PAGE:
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What I Watched In… January 2017

wishful-drinking

Favorite of the Month: Wishful Drinking

In the interest of full disclosure (and to generate a little content here) I thought I’d present a regular tally of what movies I managed to see in the previous month. Some of them I’ve written or talked about, most of them I haven’t. This list includes movies I saw for the first time, movies I’ve seen a thousand times, movies I saw in the theater, movies I watched at home, direct-to-DVD, made-for-TV and anything else that qualifies as a movie. I also choose my favorite of the month among those movies I saw for the first time, marked in red. Feel free to discuss or ask about any of them!

  1. Yoga Hosers (2016), C
  2. The Wild World of Batwoman (1966), D; MST3K Riff, B
  3. Girl in Gold Boots (1968), D; MST3K Riff, B-
  4. The Killer Shrews (1959), D+; MST3K Riff, B
  5. The Hateful Eight (2015), A-
  6. Africa Screams (1949), C+
  7. Wishful Drinking (2010), A
  8. Pod People (1983), F; MST3K Riff, B+
  9. House of Frankenstein (1944), C+
  10. Monty Python and the Holy Grail (1975), A-
  11. R.O.T.O.R. (1987), D; RiffTrax Riff, B
  12. Youth (2015), B+
  13. Jim Gaffigan: Cinco (2017), B+

What I’ve Watched In… October 2016

wnuf-halloween-special-dvd-cover-movie-poster

Favorite of the Month: WNUF Halloween Special (2013)

In the interest of full disclosure (and to generate a little content here) I thought I’d present a regular tally of what movies I managed to see in the previous month. Some of them I’ve written or talked about, most of them I haven’t. This list includes movies I saw for the first time, movies I’ve seen a thousand times, movies I saw in the theater, movies I watched at home, direct-to-DVD, made-for-TV and anything else that qualifies as a movie. I also choose my favorite of the month among those movies I saw for the first time, marked in red. Feel free to discuss or ask about any of them!

  1. Deadgirl (2008), C
  2. Heathers (1988), B
  3. Westworld (1973), B
  4. Re-Kill (2015), C-
  5. Victor Frankenstein (2015), C
  6. The Bride and the Beast (1958), D; RiffTrax Riff, B+
  7. Return to Horror High (1987), D+
  8. House II: The Second Story (1987), B-
  9. Frankenhooker (1990), D
  10. Frankenstein: Day of the Beast (2011), C-
  11. Theatre of Blood (1973), D
  12. Sorority Babes in the Slimeball Bowl-O-Rama (1988), D
  13. Dawn of the Mummy (1981), F
  14. Life After Beth (2014), B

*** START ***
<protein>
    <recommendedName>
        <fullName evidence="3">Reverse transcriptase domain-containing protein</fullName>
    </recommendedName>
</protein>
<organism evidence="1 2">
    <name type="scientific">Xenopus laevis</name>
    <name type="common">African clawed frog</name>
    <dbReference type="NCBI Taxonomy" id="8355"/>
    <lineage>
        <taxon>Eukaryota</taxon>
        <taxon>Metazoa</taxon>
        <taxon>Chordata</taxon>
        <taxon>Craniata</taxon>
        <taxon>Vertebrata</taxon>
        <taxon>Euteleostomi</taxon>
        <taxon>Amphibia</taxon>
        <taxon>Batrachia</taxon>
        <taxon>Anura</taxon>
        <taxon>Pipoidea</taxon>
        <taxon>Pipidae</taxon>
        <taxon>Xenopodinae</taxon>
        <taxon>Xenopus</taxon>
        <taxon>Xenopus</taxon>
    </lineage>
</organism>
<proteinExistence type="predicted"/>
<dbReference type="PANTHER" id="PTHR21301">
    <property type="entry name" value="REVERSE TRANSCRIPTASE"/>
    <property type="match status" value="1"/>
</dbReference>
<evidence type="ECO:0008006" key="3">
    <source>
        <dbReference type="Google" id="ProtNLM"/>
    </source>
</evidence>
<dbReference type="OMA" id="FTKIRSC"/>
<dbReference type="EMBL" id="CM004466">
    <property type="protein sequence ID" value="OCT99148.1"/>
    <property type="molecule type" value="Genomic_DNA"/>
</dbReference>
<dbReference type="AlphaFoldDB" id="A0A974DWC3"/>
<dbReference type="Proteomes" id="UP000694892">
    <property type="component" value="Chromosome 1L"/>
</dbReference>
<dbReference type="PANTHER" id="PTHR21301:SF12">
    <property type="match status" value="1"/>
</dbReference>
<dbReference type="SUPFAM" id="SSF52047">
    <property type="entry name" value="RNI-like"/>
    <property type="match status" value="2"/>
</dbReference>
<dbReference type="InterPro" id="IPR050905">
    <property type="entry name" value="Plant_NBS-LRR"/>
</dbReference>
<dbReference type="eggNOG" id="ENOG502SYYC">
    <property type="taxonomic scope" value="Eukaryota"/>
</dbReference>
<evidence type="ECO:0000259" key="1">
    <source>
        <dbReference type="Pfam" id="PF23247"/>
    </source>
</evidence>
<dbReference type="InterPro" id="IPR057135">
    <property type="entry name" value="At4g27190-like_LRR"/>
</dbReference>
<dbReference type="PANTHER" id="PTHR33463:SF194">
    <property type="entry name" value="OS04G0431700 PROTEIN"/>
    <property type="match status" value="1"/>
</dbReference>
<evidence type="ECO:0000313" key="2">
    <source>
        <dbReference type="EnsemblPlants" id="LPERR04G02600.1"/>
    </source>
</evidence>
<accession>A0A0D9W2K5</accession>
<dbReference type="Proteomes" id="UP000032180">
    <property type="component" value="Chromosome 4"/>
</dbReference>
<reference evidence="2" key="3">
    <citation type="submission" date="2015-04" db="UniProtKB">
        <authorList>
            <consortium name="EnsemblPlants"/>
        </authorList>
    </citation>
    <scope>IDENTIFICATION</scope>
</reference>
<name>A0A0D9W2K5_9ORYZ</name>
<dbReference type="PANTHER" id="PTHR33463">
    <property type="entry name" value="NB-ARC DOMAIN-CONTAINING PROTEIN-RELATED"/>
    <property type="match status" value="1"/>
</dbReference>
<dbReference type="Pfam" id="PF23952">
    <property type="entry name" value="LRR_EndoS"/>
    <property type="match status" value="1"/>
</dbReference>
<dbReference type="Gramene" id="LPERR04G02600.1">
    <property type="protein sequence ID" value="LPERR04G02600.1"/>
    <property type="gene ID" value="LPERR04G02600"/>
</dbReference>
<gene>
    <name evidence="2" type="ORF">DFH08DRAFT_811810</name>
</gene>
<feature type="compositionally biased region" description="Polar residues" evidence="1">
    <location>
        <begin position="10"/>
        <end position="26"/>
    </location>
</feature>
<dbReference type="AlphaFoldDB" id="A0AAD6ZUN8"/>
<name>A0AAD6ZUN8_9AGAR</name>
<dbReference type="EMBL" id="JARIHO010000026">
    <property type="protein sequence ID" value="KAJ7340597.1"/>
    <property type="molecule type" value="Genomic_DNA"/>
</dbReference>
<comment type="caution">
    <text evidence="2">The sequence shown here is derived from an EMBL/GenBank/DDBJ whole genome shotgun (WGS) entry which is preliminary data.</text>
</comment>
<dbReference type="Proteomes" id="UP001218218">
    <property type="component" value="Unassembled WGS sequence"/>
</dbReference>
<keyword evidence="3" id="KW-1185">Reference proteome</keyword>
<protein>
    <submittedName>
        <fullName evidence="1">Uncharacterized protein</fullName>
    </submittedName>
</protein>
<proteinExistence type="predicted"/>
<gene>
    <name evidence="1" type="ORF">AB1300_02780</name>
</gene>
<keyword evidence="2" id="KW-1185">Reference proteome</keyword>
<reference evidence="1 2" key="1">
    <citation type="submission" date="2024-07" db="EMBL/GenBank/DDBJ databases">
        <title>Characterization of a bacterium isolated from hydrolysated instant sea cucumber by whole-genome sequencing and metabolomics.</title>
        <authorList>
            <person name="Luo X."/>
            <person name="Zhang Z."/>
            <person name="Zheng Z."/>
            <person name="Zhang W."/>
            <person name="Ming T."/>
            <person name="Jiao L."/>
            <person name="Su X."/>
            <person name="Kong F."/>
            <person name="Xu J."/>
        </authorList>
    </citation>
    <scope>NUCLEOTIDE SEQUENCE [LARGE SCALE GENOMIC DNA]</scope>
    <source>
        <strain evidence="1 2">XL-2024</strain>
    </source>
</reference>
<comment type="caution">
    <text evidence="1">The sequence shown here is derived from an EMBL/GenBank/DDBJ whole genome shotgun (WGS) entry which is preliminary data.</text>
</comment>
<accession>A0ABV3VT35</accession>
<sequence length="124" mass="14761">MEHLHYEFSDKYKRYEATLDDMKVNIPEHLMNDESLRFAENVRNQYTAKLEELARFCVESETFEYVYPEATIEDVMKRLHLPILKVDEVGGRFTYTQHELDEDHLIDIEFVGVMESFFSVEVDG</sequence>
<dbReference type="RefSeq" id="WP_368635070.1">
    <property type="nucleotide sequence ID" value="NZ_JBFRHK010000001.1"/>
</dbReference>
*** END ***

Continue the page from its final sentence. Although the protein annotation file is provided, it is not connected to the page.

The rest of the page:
15. Dead 7 (2016), C
  16. Ouija (2014), C
  17. It’s the Great Pumpkin, Charlie Brown (1966), A
  18. Toy Story of Terror (2013), B
  19. The Rocky Horror Picture Show: Let’s Do the Time Warp Again (2016), C-
  20. Cottage Country (2013), C+
  21. Terror From the Year 5000 (1958), D; MST3K Riff, B
  22. Disney’s Halloween Treat (1982), A
  23. Garfield in Disguise (1985) A
  24. Mary Shelley’s Frankenstein (1994), C
  25. Dreamscape (1984), C-; RiffTrax Riff, B+
  26. WNUF Halloween Special (2013), B
  27. Carnival of Souls (1962), D; RiffTrax Riff, B
  28. Kiss of the Tarantula (1976), D; RiffTrax Riff, B
  29. The Worst Witch (1986), C+
  30. Frankenstein (1931), A
  31. Bride of Frankenstein (1935) A+

What I Watched In… February 2016

HHGG-DVD

Favorite of the Month: The Hitchhiker’s Guide to the Galaxy (1981)

In the interest of full disclosure (and to generate a little content here) I thought I’d present a regular tally of what movies I managed to see in the previous month. Some of them I’ve written or talked about, most of them I haven’t. This list includes movies I saw for the first time, movies I’ve seen a thousand times, movies I saw in the theater, movies I watched at home, direct-to-DVD, made-for-TV and anything else that qualifies as a movie. I also choose my favorite of the month among those movies I saw for the first time, marked in red. Feel free to discuss or ask about any of them!

  1. Frankenstein (1910), B
  2. The Shadow Strikes (1937), C
  3. Grey Gardens (1975), C+
  4. Mitchell (1975), F; MST3K Riff, A
  5. Turbo Kid (2015), B
  6. Cooties (2014), B+
  7. Dracula Untold (2014), C-
  8. It’s Such a Beautiful Day (2012), A
  9. Stagecoach (1939), A
  10. Exodus: Gods and Kings (2014), B-
  11. Master Ninja I (1984), F; MST3K Riff, B
  12. Master Ninja II (1984), F; MST3K Riff, B
  13. Deadpool (2016), B
  14. War of the Worlds (1953), B
  15. Home (2015), B
  16. The Witch (2016), B
  17. The Hitchhiker’s Guide to the Galaxy (1981 Miniseries), A-